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Diggin' For Dinosaurs - Wyoming Dinosaur Center

Updated on March 30, 2010

Wyoming Dinosaur Center, Wyoming

I'll never forget that it was at least two hundred degrees outside the window of that blissfully air conditioned Econoline that day and it didn't matter whether it was F or C. It was impossibly hot. I've lived in Las Vegas and I never saw that city get that hot, so being this far north I half expected icicles in July. I was wrong.

A rooster-tail of dust rose from the road as the van sped through chalky gray and red hills. The van snaked its way through a working ranch, then rumbled across cattle guards outside the small town of the appropriately named Thermopolis, Wyoming. It clambered up a steep hill on what resembled a worn-out mule trail more than a road.

Across a dry wash, a horizontal strip of the opposite hillside looked like a cake after someone has dragged a finger across the frosting. Then the yellow earth-movers came into view, along with people crouching in the dirt, studying the ground.

It was a dinosaur dig. A big one.

In fact, these quarries and others on nearby bluffs had yielded hundreds of dinosaur bones of all kinds since digging began in 1993. More remains rise to the surface almost every day; there are nearly 50 fossil sites on the property that may take more than 150 years to excavate completely.

These dusty boneyards are owned and operated by the Wyoming Dinosaur Center, a cavernous warehouse standing above the Bighorn River on the edge of Thermopolis, where visitors gape at towering dinosaur skeletons. Few other places in the world let you watch workers pull bones from the ground, prepare them in a laboratory, and see them on display. It's one-stop shopping for dinosaurphiles.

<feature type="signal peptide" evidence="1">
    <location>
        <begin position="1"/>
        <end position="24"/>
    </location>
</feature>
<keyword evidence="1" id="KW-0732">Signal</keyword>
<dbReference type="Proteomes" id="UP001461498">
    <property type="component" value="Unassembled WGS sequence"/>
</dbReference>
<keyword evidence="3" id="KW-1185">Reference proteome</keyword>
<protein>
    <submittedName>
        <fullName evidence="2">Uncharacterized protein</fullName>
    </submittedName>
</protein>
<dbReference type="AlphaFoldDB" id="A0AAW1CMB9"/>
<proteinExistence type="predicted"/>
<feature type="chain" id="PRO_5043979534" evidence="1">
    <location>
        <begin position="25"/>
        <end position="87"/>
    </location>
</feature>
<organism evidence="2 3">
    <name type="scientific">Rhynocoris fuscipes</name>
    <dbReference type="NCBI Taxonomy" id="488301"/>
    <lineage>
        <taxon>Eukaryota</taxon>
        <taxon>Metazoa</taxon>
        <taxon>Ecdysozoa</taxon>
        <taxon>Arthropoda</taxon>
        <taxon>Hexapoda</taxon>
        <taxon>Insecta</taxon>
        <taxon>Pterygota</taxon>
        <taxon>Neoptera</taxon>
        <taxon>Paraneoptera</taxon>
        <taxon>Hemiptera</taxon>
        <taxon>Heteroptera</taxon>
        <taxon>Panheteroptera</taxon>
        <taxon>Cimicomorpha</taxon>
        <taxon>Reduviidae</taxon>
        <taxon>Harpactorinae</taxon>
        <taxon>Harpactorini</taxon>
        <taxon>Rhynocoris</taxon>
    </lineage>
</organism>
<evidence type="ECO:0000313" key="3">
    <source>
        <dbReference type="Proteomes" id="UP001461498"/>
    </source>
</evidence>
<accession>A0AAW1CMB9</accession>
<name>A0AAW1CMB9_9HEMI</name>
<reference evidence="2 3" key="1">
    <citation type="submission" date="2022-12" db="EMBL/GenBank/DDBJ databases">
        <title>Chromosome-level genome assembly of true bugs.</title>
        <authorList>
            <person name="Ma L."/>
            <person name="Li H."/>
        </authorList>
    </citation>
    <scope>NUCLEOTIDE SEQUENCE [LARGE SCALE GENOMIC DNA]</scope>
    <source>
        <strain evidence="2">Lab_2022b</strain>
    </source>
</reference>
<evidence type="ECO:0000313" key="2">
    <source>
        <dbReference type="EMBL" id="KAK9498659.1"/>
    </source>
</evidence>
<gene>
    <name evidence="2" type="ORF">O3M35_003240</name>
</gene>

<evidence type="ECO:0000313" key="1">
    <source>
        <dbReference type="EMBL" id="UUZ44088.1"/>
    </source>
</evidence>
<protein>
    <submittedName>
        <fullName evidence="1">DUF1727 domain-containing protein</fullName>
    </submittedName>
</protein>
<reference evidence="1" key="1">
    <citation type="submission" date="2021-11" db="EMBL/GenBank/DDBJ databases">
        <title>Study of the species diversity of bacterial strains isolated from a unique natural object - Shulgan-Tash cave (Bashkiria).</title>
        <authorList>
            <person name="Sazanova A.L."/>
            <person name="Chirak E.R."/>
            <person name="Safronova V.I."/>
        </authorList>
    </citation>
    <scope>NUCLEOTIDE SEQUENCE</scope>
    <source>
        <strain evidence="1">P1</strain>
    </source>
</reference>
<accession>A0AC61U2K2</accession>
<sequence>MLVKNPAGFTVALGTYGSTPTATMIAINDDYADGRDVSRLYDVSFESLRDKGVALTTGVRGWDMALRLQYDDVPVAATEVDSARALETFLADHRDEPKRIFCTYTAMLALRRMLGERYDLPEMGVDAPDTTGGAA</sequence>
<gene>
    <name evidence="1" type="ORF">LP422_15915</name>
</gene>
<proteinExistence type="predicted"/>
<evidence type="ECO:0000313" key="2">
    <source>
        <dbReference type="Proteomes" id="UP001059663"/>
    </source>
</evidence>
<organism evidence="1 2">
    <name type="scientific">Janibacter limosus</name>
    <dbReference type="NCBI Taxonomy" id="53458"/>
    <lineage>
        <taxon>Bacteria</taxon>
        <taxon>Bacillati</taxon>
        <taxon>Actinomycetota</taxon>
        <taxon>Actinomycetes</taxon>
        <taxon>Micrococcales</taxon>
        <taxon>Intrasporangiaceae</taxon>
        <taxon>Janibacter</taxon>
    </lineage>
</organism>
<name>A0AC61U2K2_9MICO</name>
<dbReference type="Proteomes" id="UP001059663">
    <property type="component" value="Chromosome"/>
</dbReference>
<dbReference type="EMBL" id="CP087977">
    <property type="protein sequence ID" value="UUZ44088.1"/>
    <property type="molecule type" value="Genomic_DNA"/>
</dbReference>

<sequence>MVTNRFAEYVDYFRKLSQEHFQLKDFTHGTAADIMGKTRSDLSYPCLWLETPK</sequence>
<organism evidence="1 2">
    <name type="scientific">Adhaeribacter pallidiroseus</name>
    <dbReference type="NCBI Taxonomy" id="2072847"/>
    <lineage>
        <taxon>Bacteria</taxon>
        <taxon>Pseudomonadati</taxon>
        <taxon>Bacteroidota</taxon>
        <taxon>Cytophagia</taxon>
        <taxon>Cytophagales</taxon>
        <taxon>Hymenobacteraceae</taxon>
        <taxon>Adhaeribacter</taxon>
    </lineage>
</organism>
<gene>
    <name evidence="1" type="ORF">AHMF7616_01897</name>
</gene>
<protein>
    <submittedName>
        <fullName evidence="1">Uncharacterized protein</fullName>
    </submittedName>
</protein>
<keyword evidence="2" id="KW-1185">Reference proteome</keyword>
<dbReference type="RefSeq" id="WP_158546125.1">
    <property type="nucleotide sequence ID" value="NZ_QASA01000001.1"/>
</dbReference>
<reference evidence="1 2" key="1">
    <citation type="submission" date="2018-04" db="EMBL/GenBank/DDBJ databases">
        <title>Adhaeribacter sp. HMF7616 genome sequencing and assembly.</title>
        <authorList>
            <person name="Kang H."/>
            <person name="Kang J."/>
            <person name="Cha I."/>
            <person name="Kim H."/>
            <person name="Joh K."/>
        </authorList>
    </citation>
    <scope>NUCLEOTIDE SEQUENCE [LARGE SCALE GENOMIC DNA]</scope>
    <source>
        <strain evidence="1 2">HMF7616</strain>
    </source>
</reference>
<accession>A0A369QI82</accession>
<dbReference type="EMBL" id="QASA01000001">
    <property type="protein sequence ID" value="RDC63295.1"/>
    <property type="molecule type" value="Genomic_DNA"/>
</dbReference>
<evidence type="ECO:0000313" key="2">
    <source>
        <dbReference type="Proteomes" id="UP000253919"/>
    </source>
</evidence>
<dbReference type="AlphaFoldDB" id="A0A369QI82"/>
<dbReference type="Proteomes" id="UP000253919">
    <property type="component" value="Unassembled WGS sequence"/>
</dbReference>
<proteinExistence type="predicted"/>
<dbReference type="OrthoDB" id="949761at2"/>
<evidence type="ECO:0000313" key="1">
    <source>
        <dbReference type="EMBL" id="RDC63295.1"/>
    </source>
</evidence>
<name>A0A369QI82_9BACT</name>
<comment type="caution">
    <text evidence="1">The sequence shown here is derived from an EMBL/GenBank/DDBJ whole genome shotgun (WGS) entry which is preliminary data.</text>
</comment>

The Wyoming Dinosaur Center got its start in 1993 when dinosaur enthusiast Dr. Burkhard Pohl and his partners spotted the red layers of the Morrison Formation rising in the hills outside Thermopolis. They knew the Morrison had yielded many prehistoric remains at famous locales such as Dinosaur National Monument and Como Bluff, so they got permission from the family that owned the land to prospect for fossils.

It wasn't long before dinosaur bones were practically tumbling out of the ground at their feet. They soon bought what they now call the Warm Springs Ranch so they could take up digging full-time (as full as Wyoming weather permits) and built the Dinosaur Center to house the steady stream of fossils emerging from the hills.

Painted dinosaur footprints lead down Thermopolis's main street, over the Bighorn River, and through a residential neighborhood to the Dinosaur Center.

Visitors first wind their way past displays tracing the evolution of life leading up to the time of the dinosaurs - a chronology that will be familiar to travelers who have arrived in Thermopolis via the Wind River Canyon, which in about 10 miles slices through a timeline of Earth history, including some of the oldest rocks on the planet. Fossils from around the world preserve primitive plants and simple marine organisms like the ancestors of today's starfish.

Continued in: Diggin' For Dinosaurs - Wyoming Dinosaur Center, Part 2

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